SECTION II.—EXCAVATION OF ANCIENT RESIDENCES, N. II, N. III, N. iv.
Group of The short reconnaissances on which I had sent out the Surveyor and some of my own
ruined men immediately after our arrival had shown the existence of remains of ancient dwellings at
N. u. various parts of the site. The large group of ruined structures, marked N. II on the plan
(Plate XXVII), had been sighted by myself from some high dunes between N. I and the camp, and as it lay only about half a mile to the north-east of the latter I proceeded to examine it on January 3o. The condition of the remains which I found here scattered over an area roughly measuring 43o ft. from north to south and 470 ft. from east to west (see sketch-plan in Plate X X I X), was an apt demonstration of the danger to ruins involved in erosion. As the panoramic view (Fig. 39) taken from the south shows, splintered posts marking the position of ancient structures were seen rising at many points between and above the light dunes
Evidence of covering the area. But in most of the ruins the sand lay only to a height of 1-2 feet or
excessive even less, and wherever it was removed it soon became evident that the interior as well as
the walls had, long before this cover of sand came, been eroded to the very foundations. A look at the cleared structures in the foreground and on the left side of the photograph will demonstrate how little chance there was of any antiques surviving within the lines of posts that had long ceased to be walls and to afford protection. Near the edges of the area, and also within it, erosion had cut away and scooped out much of the ground, leaving the ruins bordered by sharply-marked banks, as clearly seen on the right of the photograph. In the débris scattered here over the slopes it was easy to recognize the fallen posts and foundations of structures that had otherwise completely disappeared, and to realize the final stage of destruction awaiting the rest of the ruins.
Some low dunes, rising to about 6-8 feet above the original ground-level, stretched across the ruined area in the direction from NNE. to SSW. ; but the excavation of the remains near the eastern edge, which they covered better than any others, proved that even here erosion had done its work thoroughly. In a large dwelling (see sketch-plan) the timber and plaster walls of two rooms still stood to a height of 2-3 feet, owing to the support afforded by a mud platform and a fireplace, but no objects of any kind were found in these or the other rooms.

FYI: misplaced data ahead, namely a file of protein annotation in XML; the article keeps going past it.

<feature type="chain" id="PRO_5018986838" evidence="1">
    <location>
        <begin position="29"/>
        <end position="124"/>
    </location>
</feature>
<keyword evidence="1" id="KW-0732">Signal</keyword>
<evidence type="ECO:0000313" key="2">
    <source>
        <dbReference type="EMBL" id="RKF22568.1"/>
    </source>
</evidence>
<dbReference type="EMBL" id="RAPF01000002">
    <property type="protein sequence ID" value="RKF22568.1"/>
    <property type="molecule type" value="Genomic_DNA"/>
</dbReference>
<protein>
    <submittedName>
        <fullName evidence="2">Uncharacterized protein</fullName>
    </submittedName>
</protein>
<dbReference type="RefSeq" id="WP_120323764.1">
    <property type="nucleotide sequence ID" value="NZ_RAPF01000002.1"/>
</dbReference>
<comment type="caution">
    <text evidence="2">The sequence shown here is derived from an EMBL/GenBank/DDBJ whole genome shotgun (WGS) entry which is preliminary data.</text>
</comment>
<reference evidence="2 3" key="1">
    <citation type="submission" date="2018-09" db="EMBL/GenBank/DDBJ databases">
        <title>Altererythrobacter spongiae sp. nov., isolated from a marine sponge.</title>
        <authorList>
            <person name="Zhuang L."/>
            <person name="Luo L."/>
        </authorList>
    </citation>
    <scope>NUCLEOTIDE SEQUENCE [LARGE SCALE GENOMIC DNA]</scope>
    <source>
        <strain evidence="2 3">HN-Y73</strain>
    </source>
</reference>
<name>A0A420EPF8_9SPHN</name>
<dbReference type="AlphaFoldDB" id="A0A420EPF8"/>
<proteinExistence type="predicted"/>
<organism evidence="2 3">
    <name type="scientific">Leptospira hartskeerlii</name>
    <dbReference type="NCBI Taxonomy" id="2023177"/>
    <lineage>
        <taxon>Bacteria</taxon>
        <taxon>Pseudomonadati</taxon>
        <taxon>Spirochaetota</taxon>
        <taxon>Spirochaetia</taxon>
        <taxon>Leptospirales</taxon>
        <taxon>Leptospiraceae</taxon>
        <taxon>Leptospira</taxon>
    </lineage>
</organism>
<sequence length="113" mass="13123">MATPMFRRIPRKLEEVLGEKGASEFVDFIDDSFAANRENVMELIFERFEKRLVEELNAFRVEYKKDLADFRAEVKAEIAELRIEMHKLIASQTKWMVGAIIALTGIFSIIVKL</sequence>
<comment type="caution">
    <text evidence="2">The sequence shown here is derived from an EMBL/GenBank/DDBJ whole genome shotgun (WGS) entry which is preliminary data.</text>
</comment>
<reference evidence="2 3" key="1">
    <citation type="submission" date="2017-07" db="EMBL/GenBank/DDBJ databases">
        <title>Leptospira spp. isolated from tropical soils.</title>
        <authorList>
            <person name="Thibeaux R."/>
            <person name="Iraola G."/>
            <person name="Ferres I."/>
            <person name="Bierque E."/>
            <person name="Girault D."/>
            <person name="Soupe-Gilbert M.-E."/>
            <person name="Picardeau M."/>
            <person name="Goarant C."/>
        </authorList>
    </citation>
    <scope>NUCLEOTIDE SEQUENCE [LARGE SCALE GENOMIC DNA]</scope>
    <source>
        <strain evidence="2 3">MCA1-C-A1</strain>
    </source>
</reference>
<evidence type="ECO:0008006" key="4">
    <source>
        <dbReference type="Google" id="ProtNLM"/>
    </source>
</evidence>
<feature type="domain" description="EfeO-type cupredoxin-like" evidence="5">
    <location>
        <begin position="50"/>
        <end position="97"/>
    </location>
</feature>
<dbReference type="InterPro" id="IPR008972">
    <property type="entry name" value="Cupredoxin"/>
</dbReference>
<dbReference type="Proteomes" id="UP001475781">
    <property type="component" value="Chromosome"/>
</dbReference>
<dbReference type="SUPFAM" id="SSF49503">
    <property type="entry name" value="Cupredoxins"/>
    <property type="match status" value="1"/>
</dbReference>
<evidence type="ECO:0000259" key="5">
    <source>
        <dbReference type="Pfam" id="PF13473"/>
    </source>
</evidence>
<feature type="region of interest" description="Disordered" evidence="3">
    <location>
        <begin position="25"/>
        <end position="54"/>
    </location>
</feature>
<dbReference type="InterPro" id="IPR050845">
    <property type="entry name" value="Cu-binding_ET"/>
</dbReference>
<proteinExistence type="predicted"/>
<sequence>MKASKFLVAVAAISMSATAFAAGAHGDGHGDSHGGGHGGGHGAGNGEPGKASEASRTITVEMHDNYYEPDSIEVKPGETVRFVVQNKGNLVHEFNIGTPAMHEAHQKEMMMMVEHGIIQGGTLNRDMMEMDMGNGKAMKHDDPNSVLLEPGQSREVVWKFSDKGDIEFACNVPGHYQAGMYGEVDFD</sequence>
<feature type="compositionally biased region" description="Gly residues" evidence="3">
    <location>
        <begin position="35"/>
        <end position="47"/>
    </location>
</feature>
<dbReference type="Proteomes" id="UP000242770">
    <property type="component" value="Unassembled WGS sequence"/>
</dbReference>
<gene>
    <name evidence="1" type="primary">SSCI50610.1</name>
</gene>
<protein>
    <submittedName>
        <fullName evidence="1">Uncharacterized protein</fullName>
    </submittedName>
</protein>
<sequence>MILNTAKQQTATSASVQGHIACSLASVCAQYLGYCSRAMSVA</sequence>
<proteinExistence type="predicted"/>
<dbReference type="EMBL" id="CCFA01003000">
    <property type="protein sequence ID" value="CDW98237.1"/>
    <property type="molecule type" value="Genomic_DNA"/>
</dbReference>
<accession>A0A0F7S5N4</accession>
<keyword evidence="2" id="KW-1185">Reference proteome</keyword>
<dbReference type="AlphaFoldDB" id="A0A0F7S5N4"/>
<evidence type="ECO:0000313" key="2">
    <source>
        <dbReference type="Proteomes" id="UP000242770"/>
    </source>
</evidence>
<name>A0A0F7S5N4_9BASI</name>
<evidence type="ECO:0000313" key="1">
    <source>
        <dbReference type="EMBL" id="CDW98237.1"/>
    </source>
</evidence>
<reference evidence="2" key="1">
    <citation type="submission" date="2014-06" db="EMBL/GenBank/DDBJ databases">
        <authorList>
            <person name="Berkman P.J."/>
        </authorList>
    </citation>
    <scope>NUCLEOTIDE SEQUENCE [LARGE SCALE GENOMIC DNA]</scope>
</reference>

Finds of It was hence the more gratifying when, on clearing a small detached structure (N. v.) situated
inscribed about 5o feet to the south-west, a considerable number of inscribed wooden tablets came to
N. v. light from below the thin cover of sand, only about 2 to I foot deep. Three large posts,
visible in the photograph, seemed to mark a central area provided originally with a raised roof ; but as no trace of walls or platforms could be discovered, the interior arrangement of the room remains doubtful. Owing to the poor protection afforded against atmospheric influences the majority of the fifty odd tablets found here had withered and bleached until all trace of writing was lost. The wood of many had perished so completely that they broke at the slightest touch and could not be removed. Among the numerous tablets which turned up along the eastern part of the central area only those marked N. v. I-6 retained part of their original writing or were capable of removal. Even in their case the surface of the wood was invariably much bleached, rotten, or otherwise damaged. The few pieces found further west, among them N. v. 7-10, had suffered equally. On the northern edge of the central area, where the sand lay slightly deeper, the tablets brought to light (N. v. I2-2o) did not show quite so much the effects of exposure, but their wood, even where relatively well preserved, appears badly discoloured.